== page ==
Users' Willingness to Share Wearable Data with Their Health Insurance: A Quantitative Study on How Users Perceived Personal and Societal Benefits and Risks Influence their Willingness to Disclose Wearable Data to their Health Insurance

Helena Helgadottir & Rebecca Ann Leiss

Student thesis: Master thesis

Abstract

As the use of sensor-based technology and processing of its data increases, various stakeholders are interested in accessing consumer data, including health insurances who are asking customers to share their wearable data in exchange for monetary benefits. Individuals undergo a complex decision-making process when assessing whether to share personal information. This has been found to be highly context specific and is currently understudied in the sensor and wearable context. Past studies focused on investigating how individuals consider personal consequences of data disclosure, but societal consequences were also identified as relevant within a sensor context. Therefore, this thesis attempts to answer how perceived personal and societal risks and benefits influence individuals’ willingness to disclose wearable data to their health insurance.
Building on the notion of a privacy calculus, a theoretical model was developed including the variables trust in requesting health insurance, privacy concerns, perceived personal benefits, perceived societal benefits, perceived personal risks, perceived societal risks, perceived control over data, perceived data representativeness and perceived data sensitivity, which are hypothesized to have direct or indirect effects on the dependent variable willingness to disclose wearable data to requesting health insurance.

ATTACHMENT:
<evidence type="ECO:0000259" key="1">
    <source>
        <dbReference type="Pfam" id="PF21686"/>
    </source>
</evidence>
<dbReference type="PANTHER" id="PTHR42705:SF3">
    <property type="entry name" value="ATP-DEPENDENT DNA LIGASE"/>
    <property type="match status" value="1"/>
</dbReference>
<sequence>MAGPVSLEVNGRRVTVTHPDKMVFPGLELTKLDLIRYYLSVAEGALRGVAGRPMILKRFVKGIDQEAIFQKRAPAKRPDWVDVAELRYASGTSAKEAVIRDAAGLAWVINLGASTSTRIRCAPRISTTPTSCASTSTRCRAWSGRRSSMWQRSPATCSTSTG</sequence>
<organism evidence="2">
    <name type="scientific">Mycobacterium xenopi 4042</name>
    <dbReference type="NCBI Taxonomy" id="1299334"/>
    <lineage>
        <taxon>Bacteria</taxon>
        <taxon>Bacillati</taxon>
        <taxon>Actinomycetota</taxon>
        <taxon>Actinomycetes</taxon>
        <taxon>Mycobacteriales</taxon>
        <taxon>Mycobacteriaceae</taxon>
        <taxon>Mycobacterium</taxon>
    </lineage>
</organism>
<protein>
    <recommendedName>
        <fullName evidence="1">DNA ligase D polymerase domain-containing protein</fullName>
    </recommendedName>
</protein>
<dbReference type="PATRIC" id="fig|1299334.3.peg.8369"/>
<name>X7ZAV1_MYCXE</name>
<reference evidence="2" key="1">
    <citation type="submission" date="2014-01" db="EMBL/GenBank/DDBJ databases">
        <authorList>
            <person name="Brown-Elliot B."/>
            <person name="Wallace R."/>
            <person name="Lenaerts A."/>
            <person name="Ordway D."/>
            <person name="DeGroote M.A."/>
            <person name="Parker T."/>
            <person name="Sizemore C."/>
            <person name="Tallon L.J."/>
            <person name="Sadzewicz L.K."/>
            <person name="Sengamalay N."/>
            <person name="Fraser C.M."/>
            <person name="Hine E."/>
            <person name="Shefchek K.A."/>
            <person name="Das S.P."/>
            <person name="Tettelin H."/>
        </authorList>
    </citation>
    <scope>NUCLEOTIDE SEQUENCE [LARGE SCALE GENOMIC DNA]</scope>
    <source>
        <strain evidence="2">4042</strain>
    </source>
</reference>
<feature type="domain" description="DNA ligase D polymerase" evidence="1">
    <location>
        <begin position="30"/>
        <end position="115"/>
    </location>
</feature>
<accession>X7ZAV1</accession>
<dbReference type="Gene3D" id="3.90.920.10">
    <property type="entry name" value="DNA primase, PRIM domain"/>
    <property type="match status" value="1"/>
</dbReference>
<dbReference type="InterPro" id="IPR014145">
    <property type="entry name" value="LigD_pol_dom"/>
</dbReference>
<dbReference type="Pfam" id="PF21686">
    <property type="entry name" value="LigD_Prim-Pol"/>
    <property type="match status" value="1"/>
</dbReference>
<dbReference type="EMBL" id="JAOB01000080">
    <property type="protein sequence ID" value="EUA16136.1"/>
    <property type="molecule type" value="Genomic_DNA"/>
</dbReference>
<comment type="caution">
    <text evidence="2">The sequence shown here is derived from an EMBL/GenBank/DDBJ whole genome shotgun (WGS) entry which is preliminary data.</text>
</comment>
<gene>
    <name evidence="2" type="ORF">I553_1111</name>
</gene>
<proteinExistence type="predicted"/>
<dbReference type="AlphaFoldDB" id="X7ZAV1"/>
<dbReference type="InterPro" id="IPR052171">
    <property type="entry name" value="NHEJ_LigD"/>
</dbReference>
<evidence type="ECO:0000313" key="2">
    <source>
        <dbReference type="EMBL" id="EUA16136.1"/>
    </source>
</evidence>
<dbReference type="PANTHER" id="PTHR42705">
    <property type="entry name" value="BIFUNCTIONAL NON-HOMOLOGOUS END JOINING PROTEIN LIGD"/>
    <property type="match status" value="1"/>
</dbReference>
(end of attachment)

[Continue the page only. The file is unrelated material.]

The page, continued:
The model was tested using PLS-SEM to analyze data collected through a scenario-based survey with 105 participants mainly from Denmark, Iceland and Germany. Perceived personal and societal risks and perceived societal benefits were found to not have a significant effect on willingness to disclose wearable data. Nevertheless, a privacy calculus applying in this context was confirmed as trust, perceived personal benefits and privacy concerns play a central role in influencing one’s willingness to disclose wearable data. Privacy concerns were reduced if individuals felt in control over their wearable data and its use but increased if the wearable data was perceived as sensitive. Therefore, we recommend health insurances to take measures to reduce consumers privacy concerns by collecting wearable data in a transparent and minimal way and to aim at increasing trust in them and their practices.

EducationsMSc in Business Administration and E-business, (Graduate Programme) Final Thesis
LanguageDanish
Publication date2020
Number of pages86
SupervisorsChristiane Lehrer